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Thursday, April 4, 2013

A Place Where Old Computers Go to Live

SEATTLE â€" Paul Allen, Microsoft’s other founder, with Bill Gates, has a number of museums. There is the Jimi Hendrix Music Experience and his Flying Heritage Collection. The common theme is “hands on.” You can play a musical instrument and the planes fly.

That is no less true for the Living Computer Museum, a relatively new addition. Housed in a three-story warehouse south of downtown Seattle, its striking feature is that almost all the computers, even those manufactured in the 1960s, actually work.

The showcase machines are legends â€" like the Digital Equipment Corporation KL-10 introduced in 1974 and esoteric XKL TOAD-1, a clone of the DEC10. (The Digital Equipment meme runs throughout the museum, possibly because these are the computers Mr. Allen grew up programming.)

Opened rather quietly last fall, the museum hasn‘t attracted much publicity. That may be true in part because it appears that the collection has been intended for Mr. Allen and his more technical friends, as much as the general public. Indeed, the showcase computers, housed in a realistic “machine room,” are systems you probably have never heard of â€" unless you were a computer hacker in the 1960s or 1970s.

One sign that the museum may continue to cater to a rather elite clientele is the party that Mr. Allen held on Tuesday evening to introduce the museum to 150 industry pioneers and a handful of computer journalists â€" as least those who were writing about computers in the 1970s.

Attendees included pioneers from a number of computing eras: Mr. Gates, of course â€" the two men posed together, recreating an iconic picture from the 1980s; Bob Frankston and Dan Flystra of Visicalc (the first spreadsheet); Chris Espinosa, who worked with Steve Jobs in the original garage; Larry Tesler, who came to Apple from Xerox PARC to help design the Lisa; Les Ernest, the assistant director of the Stanford Artificial Intelligence Laboratory, who could arguably be said to have invented the predecessors of both Facebook and Twitter; Lee Felsenstein, the designer of two early personal computers, the SOL and the Osborne 1; Nolan Bushnell of Atari; Esther Dyson, one of the first PC industry impresarios, and her brother George, the computer historian.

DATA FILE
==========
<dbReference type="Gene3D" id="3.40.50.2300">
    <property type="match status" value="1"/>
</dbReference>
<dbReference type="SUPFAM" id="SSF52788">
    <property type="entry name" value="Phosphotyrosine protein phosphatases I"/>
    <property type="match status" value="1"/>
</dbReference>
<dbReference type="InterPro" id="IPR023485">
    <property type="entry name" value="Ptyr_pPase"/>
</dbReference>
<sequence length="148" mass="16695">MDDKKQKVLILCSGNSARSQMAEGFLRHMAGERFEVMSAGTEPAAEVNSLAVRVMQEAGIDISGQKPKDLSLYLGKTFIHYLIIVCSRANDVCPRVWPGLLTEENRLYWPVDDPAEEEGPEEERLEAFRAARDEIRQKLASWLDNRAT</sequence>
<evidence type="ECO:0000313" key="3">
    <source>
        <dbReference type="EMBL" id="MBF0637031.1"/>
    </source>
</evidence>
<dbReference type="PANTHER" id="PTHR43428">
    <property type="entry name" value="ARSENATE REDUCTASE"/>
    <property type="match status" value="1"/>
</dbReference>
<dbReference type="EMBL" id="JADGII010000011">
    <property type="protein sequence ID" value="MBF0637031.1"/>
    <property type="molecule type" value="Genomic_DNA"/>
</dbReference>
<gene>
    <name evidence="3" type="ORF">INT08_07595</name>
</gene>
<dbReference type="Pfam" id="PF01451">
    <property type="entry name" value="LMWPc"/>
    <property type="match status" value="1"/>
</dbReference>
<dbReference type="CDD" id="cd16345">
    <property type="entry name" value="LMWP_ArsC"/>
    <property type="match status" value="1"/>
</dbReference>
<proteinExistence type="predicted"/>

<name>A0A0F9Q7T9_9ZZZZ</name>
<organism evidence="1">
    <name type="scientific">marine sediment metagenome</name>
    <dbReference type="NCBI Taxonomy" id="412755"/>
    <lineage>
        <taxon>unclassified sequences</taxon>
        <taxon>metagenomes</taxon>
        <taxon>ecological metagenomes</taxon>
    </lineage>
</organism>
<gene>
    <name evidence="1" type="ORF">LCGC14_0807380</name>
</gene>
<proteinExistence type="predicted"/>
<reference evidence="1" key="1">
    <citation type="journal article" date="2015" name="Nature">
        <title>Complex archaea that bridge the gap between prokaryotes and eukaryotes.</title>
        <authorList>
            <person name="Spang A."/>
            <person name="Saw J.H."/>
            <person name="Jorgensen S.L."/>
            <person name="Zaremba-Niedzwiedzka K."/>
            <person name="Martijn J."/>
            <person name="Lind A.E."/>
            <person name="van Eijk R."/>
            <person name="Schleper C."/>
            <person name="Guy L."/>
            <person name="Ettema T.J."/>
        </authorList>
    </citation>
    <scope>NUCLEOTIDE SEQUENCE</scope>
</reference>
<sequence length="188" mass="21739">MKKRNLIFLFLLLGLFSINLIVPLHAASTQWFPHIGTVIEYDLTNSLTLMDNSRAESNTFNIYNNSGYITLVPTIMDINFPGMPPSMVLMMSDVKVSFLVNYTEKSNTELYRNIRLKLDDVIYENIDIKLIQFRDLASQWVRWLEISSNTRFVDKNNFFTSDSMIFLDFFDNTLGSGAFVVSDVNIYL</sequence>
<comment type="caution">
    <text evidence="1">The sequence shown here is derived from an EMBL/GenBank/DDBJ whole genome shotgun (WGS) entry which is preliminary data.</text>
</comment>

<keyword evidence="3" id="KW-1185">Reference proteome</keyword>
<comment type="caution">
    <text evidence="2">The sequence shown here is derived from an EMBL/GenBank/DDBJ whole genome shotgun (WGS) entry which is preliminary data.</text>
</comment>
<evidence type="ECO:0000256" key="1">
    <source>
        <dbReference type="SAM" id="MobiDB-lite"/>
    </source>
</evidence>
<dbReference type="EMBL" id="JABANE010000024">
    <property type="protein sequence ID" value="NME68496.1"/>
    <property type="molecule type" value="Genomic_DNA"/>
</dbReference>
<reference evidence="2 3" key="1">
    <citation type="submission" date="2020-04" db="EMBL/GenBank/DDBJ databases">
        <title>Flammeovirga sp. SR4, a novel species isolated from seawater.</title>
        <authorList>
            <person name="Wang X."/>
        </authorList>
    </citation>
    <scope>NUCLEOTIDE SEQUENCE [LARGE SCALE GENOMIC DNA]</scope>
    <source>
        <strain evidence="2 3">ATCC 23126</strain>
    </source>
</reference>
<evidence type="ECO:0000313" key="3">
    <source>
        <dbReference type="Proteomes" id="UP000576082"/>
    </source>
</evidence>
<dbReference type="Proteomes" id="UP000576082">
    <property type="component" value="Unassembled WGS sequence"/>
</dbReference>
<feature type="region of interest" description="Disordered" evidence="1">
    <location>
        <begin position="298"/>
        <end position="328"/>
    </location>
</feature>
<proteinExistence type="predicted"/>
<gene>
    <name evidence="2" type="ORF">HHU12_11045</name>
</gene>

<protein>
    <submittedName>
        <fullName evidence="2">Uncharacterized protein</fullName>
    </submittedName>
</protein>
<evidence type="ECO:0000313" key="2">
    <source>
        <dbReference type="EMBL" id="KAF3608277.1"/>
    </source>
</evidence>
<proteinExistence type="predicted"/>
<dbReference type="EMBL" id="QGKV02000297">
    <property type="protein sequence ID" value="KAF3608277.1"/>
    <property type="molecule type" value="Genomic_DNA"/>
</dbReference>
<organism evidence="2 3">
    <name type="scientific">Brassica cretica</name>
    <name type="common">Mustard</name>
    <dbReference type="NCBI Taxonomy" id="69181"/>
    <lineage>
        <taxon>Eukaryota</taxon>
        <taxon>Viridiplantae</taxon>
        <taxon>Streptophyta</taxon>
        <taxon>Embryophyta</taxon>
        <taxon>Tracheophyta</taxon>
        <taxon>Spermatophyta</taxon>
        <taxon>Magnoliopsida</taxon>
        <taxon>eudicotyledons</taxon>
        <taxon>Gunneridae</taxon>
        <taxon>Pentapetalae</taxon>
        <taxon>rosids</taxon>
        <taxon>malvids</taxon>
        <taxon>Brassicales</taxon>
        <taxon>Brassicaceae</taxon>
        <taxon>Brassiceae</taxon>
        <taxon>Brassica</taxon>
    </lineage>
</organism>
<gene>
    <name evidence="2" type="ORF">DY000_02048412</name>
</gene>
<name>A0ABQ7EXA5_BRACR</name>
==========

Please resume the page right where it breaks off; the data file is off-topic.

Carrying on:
Then there was John Draper, known as “Captain Crunch” for discovering an inexpensive method for getting free phone calls by using the whistle from a cereal box. Mr. Draper, who said he is working on his memoirs and now living in Las Vegas, gently teased Mr. Gates, because it was Mr. Draper’s word processor, known as EZ Writer, that I.B.M. chose to offer with the first PC in 1981. Mr. Gates had not yet developed Word.

Mr. Gates said he remembered Mr. Draper, who was indirectly instrumental in creating Apple Computer, by teaching the company’s two founders how to make phone fraud devices known as Blue Boxes. (Mr. Jobs and Stephen Wozniak then sold the devices to raise money to start Apple.)

That Mr. Allen has managed to resurrect so many historic computers is remarkable. He has done it with a relatively small team of seven engineers and a handful of outside consultants. In some cases they have gone to extraordinary lengths to recreate machines where the original instruction manuals have long since vanished.

In other cases they have had to finesse the job, when original parts are no longer available or frequently fail. For example, Keith Perez, the lead restoration engineer for the museum, acknowledged that the beautiful display panel of flashing lights for a vintage IBM 360 now blinked with the aid of a number of LED lights. The originals burned out frequently, even at lower than normal power settings, he said.

At the end of the event, two buses took Mr. Allen’s guests to a downtown hotel for dinner, where engineers swapped tall tales from various computer eras. Before he left for the evening Mr. Allen told the group that when he and Mr. Gates worked for MITS, the maker of the first personal computer, in Albuquerque, he would handle telephone support calls after he finished his day job of writing software.

The computer maker had underpriced the machine at $439, and it was such a hot seller that to lower its costs the company had begun shipping the machine without any internal memory. People would then call to say they had assembled the computer and turned it on and it didn’t work, he recalled. Mr. Allen would then ask them if all the lights on the computer’s front panel were lit. If they were, that meant there was no DRAM (dynamic random access memory) in the computer, known as the Altair.

When he told the callers this, he said, they would invariably ask, “What’s memory”